When state change rather than state, per se, is in focus, even if the successful operation of the button is momentarily confirmed in a satisfactory manner, you might still wish for some lasting indication of what you have done. You may be able to rely on memory to know the state at a later point; of course, that would not be a proper state of the button as defined earlier (which requires being observable by the user), but you might still think of it as a state of the button that is hidden.
Obviously, hidden button states are not ideal: They add to the cognitive load of users and are vulnerable to operation errors, particularly in situations where there are several simultaneous users or where users come and go. The common remedy is the so-called pilot light that in effect can transform a button with a single persistent state into a button with two or even several persistent states; for example, push it once and the button lights up; push it again and the pilot light is switched off; alternatively, the light changes to a different color. Elevator buttons are early examples of buttons with pilot lights. When you push the button for the floor where you want to get off, the button lights up and stays lit to indicate the elevator will stop at that floor. Other users can see whether their floor button is already lit or if they need to choose their floor.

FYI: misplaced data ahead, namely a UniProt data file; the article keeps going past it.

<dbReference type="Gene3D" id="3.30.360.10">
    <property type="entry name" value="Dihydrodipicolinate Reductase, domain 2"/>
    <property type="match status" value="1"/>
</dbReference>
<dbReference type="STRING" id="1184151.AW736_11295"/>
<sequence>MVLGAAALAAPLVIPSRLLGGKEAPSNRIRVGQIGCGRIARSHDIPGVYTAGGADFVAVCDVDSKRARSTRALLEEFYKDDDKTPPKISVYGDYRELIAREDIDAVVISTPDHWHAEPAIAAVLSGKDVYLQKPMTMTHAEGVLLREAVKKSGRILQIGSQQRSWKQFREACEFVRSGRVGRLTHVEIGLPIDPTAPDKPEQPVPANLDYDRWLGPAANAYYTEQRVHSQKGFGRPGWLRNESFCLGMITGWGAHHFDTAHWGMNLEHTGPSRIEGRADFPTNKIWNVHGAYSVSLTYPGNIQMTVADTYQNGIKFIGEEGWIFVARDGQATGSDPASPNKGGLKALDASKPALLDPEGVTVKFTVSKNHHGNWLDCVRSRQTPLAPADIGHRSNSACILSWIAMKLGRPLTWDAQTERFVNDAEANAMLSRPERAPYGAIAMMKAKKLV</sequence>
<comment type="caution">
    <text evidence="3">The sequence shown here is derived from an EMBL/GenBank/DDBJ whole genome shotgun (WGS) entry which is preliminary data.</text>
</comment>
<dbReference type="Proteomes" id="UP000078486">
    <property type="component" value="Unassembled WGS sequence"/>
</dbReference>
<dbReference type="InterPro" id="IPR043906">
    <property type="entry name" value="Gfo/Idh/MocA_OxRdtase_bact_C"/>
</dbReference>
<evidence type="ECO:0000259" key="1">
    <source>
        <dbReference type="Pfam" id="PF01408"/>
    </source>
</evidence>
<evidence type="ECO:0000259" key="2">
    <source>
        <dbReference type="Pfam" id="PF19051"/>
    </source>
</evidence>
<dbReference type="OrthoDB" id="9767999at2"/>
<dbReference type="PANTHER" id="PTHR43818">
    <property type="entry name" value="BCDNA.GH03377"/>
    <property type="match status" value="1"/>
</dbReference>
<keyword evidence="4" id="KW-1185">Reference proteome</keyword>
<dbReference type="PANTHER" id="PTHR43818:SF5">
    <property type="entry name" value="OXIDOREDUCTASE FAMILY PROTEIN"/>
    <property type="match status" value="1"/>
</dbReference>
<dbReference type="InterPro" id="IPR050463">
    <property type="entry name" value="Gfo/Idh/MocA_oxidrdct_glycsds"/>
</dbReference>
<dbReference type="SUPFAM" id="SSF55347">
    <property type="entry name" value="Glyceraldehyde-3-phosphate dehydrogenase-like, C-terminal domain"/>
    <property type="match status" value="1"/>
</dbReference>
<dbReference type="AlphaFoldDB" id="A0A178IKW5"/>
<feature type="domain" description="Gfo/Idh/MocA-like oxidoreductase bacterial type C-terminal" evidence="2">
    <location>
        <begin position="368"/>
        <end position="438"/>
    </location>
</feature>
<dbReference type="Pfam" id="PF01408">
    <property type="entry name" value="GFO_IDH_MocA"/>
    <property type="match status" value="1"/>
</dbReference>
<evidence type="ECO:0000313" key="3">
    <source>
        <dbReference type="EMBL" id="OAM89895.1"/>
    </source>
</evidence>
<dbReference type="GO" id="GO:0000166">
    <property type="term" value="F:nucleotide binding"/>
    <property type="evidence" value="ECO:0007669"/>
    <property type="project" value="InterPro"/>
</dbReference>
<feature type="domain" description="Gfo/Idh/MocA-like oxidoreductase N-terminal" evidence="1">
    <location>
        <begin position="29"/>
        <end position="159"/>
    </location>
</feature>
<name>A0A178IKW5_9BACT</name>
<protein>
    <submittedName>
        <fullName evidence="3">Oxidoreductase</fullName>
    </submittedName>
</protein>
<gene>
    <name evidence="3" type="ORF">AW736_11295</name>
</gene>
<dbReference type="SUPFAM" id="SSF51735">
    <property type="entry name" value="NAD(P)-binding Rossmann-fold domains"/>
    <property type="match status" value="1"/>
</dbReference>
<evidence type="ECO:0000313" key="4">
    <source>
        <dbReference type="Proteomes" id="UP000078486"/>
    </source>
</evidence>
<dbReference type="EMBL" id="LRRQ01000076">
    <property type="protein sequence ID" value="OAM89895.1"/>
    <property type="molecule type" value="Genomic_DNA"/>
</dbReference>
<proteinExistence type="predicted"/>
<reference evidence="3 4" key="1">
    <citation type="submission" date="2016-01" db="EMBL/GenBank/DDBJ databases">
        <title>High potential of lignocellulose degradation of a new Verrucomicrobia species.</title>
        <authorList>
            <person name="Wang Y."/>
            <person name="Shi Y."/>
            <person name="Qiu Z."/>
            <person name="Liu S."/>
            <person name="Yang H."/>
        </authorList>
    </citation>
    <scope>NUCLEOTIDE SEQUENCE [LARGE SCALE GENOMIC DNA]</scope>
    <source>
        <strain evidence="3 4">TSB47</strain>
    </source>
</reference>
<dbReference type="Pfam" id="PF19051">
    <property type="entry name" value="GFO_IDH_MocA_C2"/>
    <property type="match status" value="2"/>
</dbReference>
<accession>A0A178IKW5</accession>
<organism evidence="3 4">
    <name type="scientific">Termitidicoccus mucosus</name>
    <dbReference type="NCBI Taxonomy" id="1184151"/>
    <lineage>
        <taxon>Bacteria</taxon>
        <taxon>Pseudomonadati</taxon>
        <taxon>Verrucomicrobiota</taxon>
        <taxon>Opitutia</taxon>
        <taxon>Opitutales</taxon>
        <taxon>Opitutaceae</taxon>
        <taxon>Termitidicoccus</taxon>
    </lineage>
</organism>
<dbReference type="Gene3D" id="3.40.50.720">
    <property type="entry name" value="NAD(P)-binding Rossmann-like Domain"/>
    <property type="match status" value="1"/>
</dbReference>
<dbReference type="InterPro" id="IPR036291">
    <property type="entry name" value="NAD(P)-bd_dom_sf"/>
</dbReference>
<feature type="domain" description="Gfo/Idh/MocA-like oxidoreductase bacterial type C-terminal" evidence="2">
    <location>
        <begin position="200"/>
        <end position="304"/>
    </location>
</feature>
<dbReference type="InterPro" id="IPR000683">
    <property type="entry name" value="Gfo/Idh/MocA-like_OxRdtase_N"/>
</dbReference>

This brings up the more general question of the depth of confirmation of successful action. Confirmation that a button or switch has been successfully operated is shallow. It usually leaves open the possibility of malfunction deeper down the causal chain of events and may not definitively confirm the intended change of the artifact state. Ultimately, of course, it is not even the artifact state that proves success, but the intended result of artifact use. For example, if a user is operating an electric pump for emptying a tank of water, then actually seeing, hearing, and feeling the water gushing out from the tank should be the ultimate confirmation of success. At a slightly shallower level, hearing the hum of the electric motor would confirm the pump is running, or rather the motor is running, since there could still be something wrong with the transmission from the motor to the pump or some mechanical defect in the pump rotor that meant water would still not be pumped, or some blockage in the outgoing piping. The indicator light of the button labeled "Emptying tank" will usually be only the most shallow of confirmations: that the button press was recognized.